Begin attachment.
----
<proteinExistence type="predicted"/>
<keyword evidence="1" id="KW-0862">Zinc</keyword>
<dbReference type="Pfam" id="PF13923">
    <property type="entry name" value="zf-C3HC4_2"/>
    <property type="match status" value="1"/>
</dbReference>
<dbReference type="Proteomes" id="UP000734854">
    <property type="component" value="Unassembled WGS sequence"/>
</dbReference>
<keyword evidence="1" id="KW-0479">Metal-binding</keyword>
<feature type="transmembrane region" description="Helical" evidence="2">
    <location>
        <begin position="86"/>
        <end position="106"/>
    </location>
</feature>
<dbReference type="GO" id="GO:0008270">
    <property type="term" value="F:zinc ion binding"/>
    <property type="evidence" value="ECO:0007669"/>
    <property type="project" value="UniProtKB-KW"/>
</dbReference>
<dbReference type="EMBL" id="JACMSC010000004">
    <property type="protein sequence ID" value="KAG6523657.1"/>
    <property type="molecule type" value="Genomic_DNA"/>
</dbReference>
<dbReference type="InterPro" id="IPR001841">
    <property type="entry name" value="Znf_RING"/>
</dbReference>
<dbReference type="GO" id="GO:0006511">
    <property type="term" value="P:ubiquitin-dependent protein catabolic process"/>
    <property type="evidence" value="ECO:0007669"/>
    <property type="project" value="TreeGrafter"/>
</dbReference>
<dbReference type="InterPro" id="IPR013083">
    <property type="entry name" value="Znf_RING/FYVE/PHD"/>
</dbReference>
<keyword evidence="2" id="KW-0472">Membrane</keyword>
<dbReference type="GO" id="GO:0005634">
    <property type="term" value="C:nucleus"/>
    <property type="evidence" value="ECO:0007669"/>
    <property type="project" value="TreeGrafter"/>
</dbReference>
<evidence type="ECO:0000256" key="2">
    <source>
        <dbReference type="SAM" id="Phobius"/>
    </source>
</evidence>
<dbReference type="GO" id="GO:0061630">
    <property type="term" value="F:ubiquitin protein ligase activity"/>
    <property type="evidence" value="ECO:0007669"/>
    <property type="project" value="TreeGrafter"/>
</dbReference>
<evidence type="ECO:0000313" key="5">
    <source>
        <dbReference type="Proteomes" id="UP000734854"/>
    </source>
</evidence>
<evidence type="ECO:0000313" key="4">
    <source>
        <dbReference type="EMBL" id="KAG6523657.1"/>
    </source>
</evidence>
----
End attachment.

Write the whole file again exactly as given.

<proteinExistence type="predicted"/>
<keyword evidence="1" id="KW-0862">Zinc</keyword>
<dbReference type="Pfam" id="PF13923">
    <property type="entry name" value="zf-C3HC4_2"/>
    <property type="match status" value="1"/>
</dbReference>
<dbReference type="Proteomes" id="UP000734854">
    <property type="component" value="Unassembled WGS sequence"/>
</dbReference>
<keyword evidence="1" id="KW-0479">Metal-binding</keyword>
<feature type="transmembrane region" description="Helical" evidence="2">
    <location>
        <begin position="86"/>
        <end position="106"/>
    </location>
</feature>
<dbReference type="GO" id="GO:0008270">
    <property type="term" value="F:zinc ion binding"/>
    <property type="evidence" value="ECO:0007669"/>
    <property type="project" value="UniProtKB-KW"/>
</dbReference>
<dbReference type="EMBL" id="JACMSC010000004">
    <property type="protein sequence ID" value="KAG6523657.1"/>
    <property type="molecule type" value="Genomic_DNA"/>
</dbReference>
<dbReference type="InterPro" id="IPR001841">
    <property type="entry name" value="Znf_RING"/>
</dbReference>
<dbReference type="GO" id="GO:0006511">
    <property type="term" value="P:ubiquitin-dependent protein catabolic process"/>
    <property type="evidence" value="ECO:0007669"/>
    <property type="project" value="TreeGrafter"/>
</dbReference>
<dbReference type="InterPro" id="IPR013083">
    <property type="entry name" value="Znf_RING/FYVE/PHD"/>
</dbReference>
<keyword evidence="2" id="KW-0472">Membrane</keyword>
<dbReference type="GO" id="GO:0005634">
    <property type="term" value="C:nucleus"/>
    <property type="evidence" value="ECO:0007669"/>
    <property type="project" value="TreeGrafter"/>
</dbReference>
<evidence type="ECO:0000256" key="2">
    <source>
        <dbReference type="SAM" id="Phobius"/>
    </source>
</evidence>
<dbReference type="GO" id="GO:0061630">
    <property type="term" value="F:ubiquitin protein ligase activity"/>
    <property type="evidence" value="ECO:0007669"/>
    <property type="project" value="TreeGrafter"/>
</dbReference>
<evidence type="ECO:0000313" key="5">
    <source>
        <dbReference type="Proteomes" id="UP000734854"/>
    </source>
</evidence>
<evidence type="ECO:0000313" key="4">
    <source>
        <dbReference type="EMBL" id="KAG6523657.1"/>
    </source>
</evidence>